Degree centrality is one of the simplest and most commonly used measures of centrality. It is simply defined as the degree of the node. A high degree centrality indicates that a vertex is highly connected to other vertices in the graph, and thus significantly influences the network.

#### Closeness centrality

Closeness centrality measures how close a node is to all other nodes in the graph. It corresponds to the average length of the shortest path between the target node and all other nodes in the graph. A node with high closeness centrality can quickly reach all other vertices in the network.

#### Betweenness centrality

Betweenness centrality measures the number of times a node lies on the shortest path between pairs of other nodes in the graph. A node with high betweenness centrality acts as a bottleneck or bridge between different parts of the graph.

```
print(f"Degree centrality = {nx.degree_centrality(G)}")
print(f"Closeness centrality = {nx.closeness_centrality(G)}")
print(f"Betweenness centrality = {nx.betweenness_centrality(G)}")
```

```
Degree centrality = {'A': 0.3333333333333333, 'B': 0.5, 'C': 0.5, 'D': 0.16666666666666666, 'E': 0.16666666666666666, 'F': 0.16666666666666666, 'G': 0.16666666666666666}
Closeness centrality = {'A': 0.6, 'B': 0.5454545454545454, 'C': 0.5454545454545454, 'D': 0.375, 'E': 0.375, 'F': 0.375, 'G': 0.375}
Betweenness centrality = {'A': 0.6, 'B': 0.6, 'C': 0.6, 'D': 0.0, 'E': 0.0, 'F': 0.0, 'G': 0.0}
```

The importance of nodes A, B and C in a graph depends on the type of centrality used. Degree centrality considers nodes B and C to be more important because they have more neighbors than node A . However, in closeness centrality, node A is the most important as it can reach any other node in the graph in the shortest possible path. On the other hand, nodes A,B and C have equal betweenness centrality, as they all lie on a large number of shortest paths between other nodes.

#### Density

The density of a graph is the ratio of the number of edges to the number of possible edges. A graph with high density is considered more connected and has more information flow compared to a graph with low density. A dense graph has a density closer to 1, while a sparse graph has a density closer to 0.

```
G = nx.Graph()
G.add_edges_from([('A', 'B'), ('A', 'C'), ('B', 'D'), ('B', 'E'), ('C', 'F'), ('C', 'G')])
print(f"Density of G = {nx.density(G)}")
```

```
Density of G = 0.2857142857142857
```

### Graph Representation

There are two ways to represent a graph:

Adjacency Matrix

Edge List

Adjacency List

Each data structure has its own advantages and disadvantages that depend on the specific application and requirements.

#### Adjacency Matrix

In an adjacency matrix, each row represents a vertex and each column represents another vertex. If there is an edge between the two vertices, then the corresponding entry in the matrix is 1, otherwise it is 0. The following figure shows an adjacency matrix for a graph with 4 vertices.

##### drawbacks of adjacency matrix

The adjacency matrix representation of a graph is not suitable for a graph with a large number of vertices. This is because the number of entries in the matrix is proportional to the square of the number of vertices in the graph.

The adjacency matrix representation of a graph is not suitable for a graph with parallel edges. This is because the matrix can only store a single value for each pair of vertices.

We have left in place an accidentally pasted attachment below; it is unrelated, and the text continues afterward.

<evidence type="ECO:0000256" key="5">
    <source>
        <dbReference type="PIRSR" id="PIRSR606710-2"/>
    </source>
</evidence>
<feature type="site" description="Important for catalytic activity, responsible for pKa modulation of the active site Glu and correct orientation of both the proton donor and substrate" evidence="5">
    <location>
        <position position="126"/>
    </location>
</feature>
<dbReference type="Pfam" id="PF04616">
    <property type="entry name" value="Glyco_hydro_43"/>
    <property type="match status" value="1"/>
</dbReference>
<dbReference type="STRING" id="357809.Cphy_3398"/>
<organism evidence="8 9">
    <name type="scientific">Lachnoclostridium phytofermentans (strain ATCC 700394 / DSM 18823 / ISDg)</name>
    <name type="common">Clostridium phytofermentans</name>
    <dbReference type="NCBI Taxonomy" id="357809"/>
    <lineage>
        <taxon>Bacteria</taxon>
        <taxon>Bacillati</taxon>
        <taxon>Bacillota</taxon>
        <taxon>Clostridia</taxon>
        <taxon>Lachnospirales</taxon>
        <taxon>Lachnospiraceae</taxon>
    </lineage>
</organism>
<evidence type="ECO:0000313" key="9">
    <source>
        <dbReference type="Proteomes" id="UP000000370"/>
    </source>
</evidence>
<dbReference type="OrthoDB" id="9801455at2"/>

One of the main drawbacks of using an adjacency matrix is its space complexity: as the number of nodes in the graph grows, the space required to store the adjacency matrix increases exponentially. adjacency matrix has a space complexity of \(O\left(|V|^2\right)_{\text {, where }}|V|_{\text{repre- }}\) sents the number of nodes in the graph.

Overall, while the adjacency matrix is a useful data structure for representing small graphs, it may not be practical for larger ones due to its space complexity. Additionally, the overhead of adding or removing nodes can make it inefficient for dynamically changing graphs.

#### Edge list

An edge list is a list of all the edges in a graph. Each edge is represented by a tuple or a pair of vertices. The edge list can also include the weight or cost of each edge. This is the data structure we used to create our graphs with networkx:

```
edge_list = [(0, 1), (0, 2), (1, 3), (1, 4), (2, 5), (2, 6)]
```

checking whether two vertices are connected in an edge list requires iterating through the entire list, which can be time-consuming for large graphs with many edges. Therefore, edge lists are more commonly used in applications where space is a concern.

#### Adjacency List

In an adjacency list, each vertex stores a list of adjacent vertices. The following figure shows an adjacency list for a graph with 4 vertices.

However, checking whether two vertices are connected can be slower than with an adjacency matrix. This is because it requires iterating through the adjacency list of one of the vertices, which can be time-consuming for large graphs.

### Graph Traversal

Graph algorithms are critical in solving problems related to graphs, such as finding the shortest path between two nodes or detecting cycles. This section will discuss two graph traversal algorithms: BFS and DFS.

Graph traversal is the process of visiting (checking and/or updating) each vertex in a graph, exactly once. Such traversals are classified by the order in which the vertices are visited. The order may be defined by a specific rule, for example, depth-first search and breadth-first search.

Link: https://medium.com/basecs/breaking-down-breadth-first-search-cebe696709d9

While DFS uses a stack data structure, BFS leans on the queue data structure.

#### Depth First Search